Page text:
The biggest concern about Apple’s new child abuse material policy is one of legality. According to Charlene Collazo Goldfield, an attorney advisor with the Public Safety and Homeland Security Bureau of the Federal Communications Commission, there may be a gap in federal regulations that has not yet reviewed this kind of “seizure” using technology.
Goldfield states, “The Supreme Court determined in Carpenter v. United States that law enforcement needed a warrant to locate information from cell phone sites because of the intricacies and reach of technology, but our legal precedent has not kept up with technological innovation, and so the official act of scrubbing or obtaining social media and public access materials by law enforcement is not necessarily regulated. Not to mention, content moderation standards are determined by the companies themselves.”
In other words, Apple may be violating the privacy of its users without any government subpoena. And because there isn’t a government subpoena, anyone accused of possessing child abuse material would be left with no way to challenge the search and seizure. It would be one thing if a detective broke into your computer to obtain evidence; it’s another when Apple is the one doing it.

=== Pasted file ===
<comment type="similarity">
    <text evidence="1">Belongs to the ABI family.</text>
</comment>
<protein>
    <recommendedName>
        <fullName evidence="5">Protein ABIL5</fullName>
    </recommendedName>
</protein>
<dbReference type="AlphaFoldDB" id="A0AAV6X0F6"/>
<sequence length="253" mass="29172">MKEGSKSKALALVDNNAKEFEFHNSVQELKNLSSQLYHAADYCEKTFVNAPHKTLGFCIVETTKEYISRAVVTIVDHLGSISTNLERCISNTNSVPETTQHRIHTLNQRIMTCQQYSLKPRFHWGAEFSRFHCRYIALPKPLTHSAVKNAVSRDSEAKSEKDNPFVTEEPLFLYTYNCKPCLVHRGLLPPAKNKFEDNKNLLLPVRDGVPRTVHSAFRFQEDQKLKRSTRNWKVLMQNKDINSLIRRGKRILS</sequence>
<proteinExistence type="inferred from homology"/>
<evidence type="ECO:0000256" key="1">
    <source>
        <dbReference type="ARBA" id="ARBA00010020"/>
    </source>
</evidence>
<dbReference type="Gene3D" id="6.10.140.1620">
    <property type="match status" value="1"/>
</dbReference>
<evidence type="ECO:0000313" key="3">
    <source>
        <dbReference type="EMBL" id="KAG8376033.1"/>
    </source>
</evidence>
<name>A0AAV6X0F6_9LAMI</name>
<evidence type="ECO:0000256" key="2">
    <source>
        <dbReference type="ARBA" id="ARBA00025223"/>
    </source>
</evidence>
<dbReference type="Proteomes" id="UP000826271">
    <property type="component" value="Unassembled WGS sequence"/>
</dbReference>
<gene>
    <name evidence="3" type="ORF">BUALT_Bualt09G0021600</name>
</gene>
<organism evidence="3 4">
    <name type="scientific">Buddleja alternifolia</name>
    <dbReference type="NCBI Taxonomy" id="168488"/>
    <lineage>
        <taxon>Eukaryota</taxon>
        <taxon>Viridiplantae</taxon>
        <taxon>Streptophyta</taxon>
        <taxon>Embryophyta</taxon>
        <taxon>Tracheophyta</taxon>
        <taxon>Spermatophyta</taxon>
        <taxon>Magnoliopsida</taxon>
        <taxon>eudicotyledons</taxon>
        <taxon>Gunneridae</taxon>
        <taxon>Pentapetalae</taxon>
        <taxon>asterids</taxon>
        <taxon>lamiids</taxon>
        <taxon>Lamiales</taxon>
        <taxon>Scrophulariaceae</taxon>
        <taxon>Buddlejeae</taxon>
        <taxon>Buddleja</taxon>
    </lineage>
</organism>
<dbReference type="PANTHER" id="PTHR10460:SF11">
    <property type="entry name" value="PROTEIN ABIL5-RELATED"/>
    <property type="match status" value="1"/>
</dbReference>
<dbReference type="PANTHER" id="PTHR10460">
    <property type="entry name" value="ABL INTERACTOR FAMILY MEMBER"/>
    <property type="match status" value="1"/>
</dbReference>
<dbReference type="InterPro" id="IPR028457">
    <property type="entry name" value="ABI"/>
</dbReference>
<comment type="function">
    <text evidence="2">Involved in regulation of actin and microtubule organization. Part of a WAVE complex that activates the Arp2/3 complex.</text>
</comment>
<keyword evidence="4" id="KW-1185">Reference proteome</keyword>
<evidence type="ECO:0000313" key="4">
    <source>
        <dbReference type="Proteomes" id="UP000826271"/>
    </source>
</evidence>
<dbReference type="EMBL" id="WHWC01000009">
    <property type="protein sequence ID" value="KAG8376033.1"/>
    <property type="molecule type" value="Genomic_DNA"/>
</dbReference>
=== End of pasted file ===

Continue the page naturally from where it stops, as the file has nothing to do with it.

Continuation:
Even if the privacy violations aren’t enough, there’s also the fact that Apple employees are simply not equipped to determine what should or should not be reported to the authorities. Apple’s human review process is giving laypeople immense legal power to violate device users’ privacy and carry out law enforcement at their own discretion.
Additional questions remain around what could happen once law enforcement is notified. What government agency is responsible for verifying the match? Is an arrest warrant issued immediately or does law enforcement conduct its own review?
Apple has yet to make clear its process for reporting CSAM to the police, and the chain of custody of information is unclear. Without a guaranteed way of ensuring that the user is actually in illegal possession of child abuse material, Apple runs the risk of wrongfully accusing people of having child sexual abuse materials. The possibility that people could be exposed to an improper investigation and have their family and friends interviewed is unacceptable.
One might be inclined to defend Apple’s actions by saying that they are simply reporting illegal material obtained as part of a routine review, similar to traffic stops as legal, routine safety checks in which officers pass out literature on drunk driving. But, unlike traffic stops, Apple can’t establish that they’re innocently scanning and seizing data as a mere consequence of reviewing the device. They have specifically designed and employed software for the sole purpose of invading user privacy.